UNICEF provides technical assistance to develop and roll out water safety plans and through partnerships with Panchayati Raj Institutions, self-help groups and women groups. We are also working to strengthen community participation in managing water supply systems. The programme works closely with the state in four districts having high neonatal mortality to demonstrate effective water, sanitation and hygiene models in health facilities.
The state has made considerable progress to ensure equitable quality education. Increased community participation and improved school managements have helped in creating a responsive education system. UNICEF focuses on supporting the state’s capacity to analyse and generate high quality data for use in education planning, evidence-based programming and budgeting.
In Rajasthan we are working to strengthen the capacities of state level child protection societies, district child protection committees, child welfare committees and the Juvenile Justice Board to deliver responsive child protection services. UNICEF in Rajasthan consistently advocates with the government on ensuring a trained child protection workforce at all levels.
UNICEF’s programmes are built around the life cycle phase of early childhood development (0-6 years) across programme outcomes to address children’s and women’s rights. UNICEF works to ensure that issues affecting adolescents are addressed holistically across different state departments and that civil society organizations, academia, community members and children themselves effectively address empowerment of adolescents. Several platforms such as the Meena Manch, child rights clubs and National Service Scheme are strengthened to provide opportunities for dialogue and engagement of adolescents to promote change in areas concerning them. UNICEF also works to strengthen community platforms such as Adhyapika Manch, self-help groups and Panchayati Raj institutions for collective action to uphold the rights of adolescents.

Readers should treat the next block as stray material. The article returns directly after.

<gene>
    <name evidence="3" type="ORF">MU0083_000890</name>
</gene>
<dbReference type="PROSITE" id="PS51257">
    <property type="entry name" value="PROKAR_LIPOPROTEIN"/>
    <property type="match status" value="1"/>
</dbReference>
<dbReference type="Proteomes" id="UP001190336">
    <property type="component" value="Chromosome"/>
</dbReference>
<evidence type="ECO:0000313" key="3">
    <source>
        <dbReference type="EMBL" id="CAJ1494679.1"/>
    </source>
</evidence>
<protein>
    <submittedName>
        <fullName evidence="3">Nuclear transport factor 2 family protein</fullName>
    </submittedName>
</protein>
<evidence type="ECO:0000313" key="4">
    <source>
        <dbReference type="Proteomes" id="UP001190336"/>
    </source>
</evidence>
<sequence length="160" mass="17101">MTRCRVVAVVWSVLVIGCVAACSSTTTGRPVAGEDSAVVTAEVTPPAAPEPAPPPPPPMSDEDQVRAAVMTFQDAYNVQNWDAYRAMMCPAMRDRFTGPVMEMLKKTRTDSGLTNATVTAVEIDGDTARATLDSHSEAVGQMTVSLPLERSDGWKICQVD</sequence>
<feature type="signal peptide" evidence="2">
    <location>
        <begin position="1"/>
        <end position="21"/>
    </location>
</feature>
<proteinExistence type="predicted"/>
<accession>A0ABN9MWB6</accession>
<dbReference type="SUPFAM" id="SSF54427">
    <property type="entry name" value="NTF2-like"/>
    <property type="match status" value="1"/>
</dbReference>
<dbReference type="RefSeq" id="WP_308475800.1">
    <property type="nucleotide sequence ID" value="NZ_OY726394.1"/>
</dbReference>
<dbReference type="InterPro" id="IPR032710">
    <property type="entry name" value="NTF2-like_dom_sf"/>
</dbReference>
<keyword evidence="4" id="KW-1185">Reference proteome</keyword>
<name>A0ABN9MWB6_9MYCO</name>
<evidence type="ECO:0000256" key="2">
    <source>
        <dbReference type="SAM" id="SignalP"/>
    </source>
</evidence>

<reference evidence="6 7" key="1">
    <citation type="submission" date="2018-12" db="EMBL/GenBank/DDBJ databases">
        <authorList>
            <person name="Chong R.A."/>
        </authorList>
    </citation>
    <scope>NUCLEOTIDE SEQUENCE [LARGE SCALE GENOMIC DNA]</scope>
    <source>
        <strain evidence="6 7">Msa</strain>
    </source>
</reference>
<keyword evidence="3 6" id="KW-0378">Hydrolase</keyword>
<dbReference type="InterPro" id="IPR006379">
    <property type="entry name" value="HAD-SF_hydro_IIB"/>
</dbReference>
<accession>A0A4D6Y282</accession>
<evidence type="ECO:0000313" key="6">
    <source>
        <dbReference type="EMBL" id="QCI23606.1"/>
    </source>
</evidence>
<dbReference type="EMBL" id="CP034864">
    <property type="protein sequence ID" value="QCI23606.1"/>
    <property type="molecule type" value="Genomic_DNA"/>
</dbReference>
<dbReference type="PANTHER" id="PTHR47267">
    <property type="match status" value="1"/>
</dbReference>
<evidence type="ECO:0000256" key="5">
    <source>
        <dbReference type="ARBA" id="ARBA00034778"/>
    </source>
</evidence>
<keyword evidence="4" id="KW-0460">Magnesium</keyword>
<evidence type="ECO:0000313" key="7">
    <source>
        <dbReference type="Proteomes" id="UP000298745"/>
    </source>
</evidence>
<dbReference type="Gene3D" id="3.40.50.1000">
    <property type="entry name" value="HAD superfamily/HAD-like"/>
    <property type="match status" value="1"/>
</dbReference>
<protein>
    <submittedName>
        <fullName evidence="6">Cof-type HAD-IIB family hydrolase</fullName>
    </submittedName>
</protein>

Rajasthan, a water stressed state, is faced with frequent droughts. In the recent past, owing to climatic variability, it has also experienced flash floods and hailstorms. As part of risk-informed programming, UNICEF is focusing on assessing the gaps in capacity for emergency preparedness and response, strengthening planning, budgeting and monitoring and strengthening institutions on disaster risk reduction. Specifically, UNICEF is developing climate resilient water safety and security plans, strengthening the disaster risk reduction component in school safety, building capacities of officials on public health in emergencies and integrating disaster risk reduction in government flagship programmes and the nutrition mission. UNICEF also focuses on building the resilience of children and adolescents to climate induced shocks and stresses.